KHI news service

From the Kansas Health Institute:

Gov. Sam Brownback’s office announced Tuesday he has signed into law a bill allowing the executive branch to suspend indefinitely the water rights of Kansans who fail to file annual water use reports.

Ralph Barrera / Austin American-Statesman

Texas health officials have deemed Zika “the virus from Hell.” As summer approaches, efforts are underway to combat the virus, reports The Austin American Statesman. The state’s undertaking is focused on controlling the mosquito population.

Provided photographs / amarillo.com

Last week in Clarendon, Texas, a crew of cowboys passed through town on a historic journey. The men were delivering pen pal mail to school children from Missouri to Texas. Their task was performed in the same way it would have been done over a hundred years ago. But the unique part, notes Amarillo.com, is the method by which they transported the letters. The cowboys made the journey in an authentic 1880 Butterfield Stagecoach. This was the coach’s swan song.

Andy Marso / KHI news service

From the Kansas Health Institute:

Almost four years since new nutrition standards were introduced, many kitchens need updates.

Most Kansas school districts have moved to comply with stricter nutrition standards since the U.S. Department of Agriculture imposed them almost four years ago.

But many still lack kitchen equipment necessary to make the healthier school breakfasts and lunches appealing.

David Zalubowski / AP photo

The Colorado legislative session ended last week, and it was a period of missed opportunities, says Colorado Public Radio. The two parties agreed on what the problems facing Coloradans were. The trouble is, they couldn’t agree on the solutions. The result: the state’s residents still face many issues going forward.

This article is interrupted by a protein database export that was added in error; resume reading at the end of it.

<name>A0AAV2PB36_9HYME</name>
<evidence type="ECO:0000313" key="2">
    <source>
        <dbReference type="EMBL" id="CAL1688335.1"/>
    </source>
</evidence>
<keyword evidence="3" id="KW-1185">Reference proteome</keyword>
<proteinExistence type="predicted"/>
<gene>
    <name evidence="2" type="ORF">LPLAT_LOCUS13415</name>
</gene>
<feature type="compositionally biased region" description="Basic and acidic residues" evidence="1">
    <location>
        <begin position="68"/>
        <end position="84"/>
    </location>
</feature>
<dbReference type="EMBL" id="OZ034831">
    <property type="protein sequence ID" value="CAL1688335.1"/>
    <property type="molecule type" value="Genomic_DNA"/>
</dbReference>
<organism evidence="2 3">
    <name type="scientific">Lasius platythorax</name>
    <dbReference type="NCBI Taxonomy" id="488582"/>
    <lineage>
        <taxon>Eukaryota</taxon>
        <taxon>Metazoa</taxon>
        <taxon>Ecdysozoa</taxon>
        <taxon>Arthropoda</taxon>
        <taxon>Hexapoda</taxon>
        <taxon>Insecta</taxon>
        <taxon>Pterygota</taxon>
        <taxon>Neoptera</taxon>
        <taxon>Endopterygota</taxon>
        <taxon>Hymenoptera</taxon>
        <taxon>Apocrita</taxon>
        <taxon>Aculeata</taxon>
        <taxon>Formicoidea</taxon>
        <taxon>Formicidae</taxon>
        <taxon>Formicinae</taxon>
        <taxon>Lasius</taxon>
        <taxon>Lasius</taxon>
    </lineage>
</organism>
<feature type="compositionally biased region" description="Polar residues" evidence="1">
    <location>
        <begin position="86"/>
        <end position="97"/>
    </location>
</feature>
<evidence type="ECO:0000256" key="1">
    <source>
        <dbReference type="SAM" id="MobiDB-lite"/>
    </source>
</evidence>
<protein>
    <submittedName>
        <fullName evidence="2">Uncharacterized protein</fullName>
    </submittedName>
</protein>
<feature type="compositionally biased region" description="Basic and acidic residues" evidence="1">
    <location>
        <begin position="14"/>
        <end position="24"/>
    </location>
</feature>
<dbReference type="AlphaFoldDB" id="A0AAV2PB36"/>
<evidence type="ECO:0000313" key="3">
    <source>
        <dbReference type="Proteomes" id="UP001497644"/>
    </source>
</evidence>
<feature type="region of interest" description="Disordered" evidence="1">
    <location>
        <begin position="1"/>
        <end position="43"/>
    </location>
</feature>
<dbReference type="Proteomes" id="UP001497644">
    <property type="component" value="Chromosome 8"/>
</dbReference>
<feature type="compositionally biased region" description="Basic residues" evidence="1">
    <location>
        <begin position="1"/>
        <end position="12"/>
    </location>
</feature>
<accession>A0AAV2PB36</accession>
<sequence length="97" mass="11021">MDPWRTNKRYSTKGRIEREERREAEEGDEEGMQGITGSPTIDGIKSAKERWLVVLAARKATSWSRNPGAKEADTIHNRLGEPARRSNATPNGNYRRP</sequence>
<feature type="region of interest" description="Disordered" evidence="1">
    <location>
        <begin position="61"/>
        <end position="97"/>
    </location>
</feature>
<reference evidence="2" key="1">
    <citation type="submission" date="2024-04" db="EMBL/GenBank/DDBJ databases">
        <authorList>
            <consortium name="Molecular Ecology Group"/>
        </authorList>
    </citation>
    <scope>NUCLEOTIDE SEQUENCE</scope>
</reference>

wordsforworms.com

A card from a dear friend inspired me to think awhile about all the quotes about gardens.  

I was surprised to find some of my favorites were about weeds, like this one said by Eeyore, "Weeds are flowers too, once you get to know them.  

I've also been fond of Luther Burbank's, "Flowers always make people better, happier, and more helpful;  they are sunshine, food, and medicine for the soul."

Or these two that made me stop, and consider carefully what my garden says about me:

Jack Williams |  LIVE IN AMARILLO

Saturday, June 4th

@ The Fibonacci ~ (Chamber Music Amarillo)

3306 SW 6th Ave. ~ 7:00 p.m.

$15 Suggested Donation

JACK WILLIAMS returns to Amarillo! 

Kansas Highway Patrol / Topeka Capital-Journal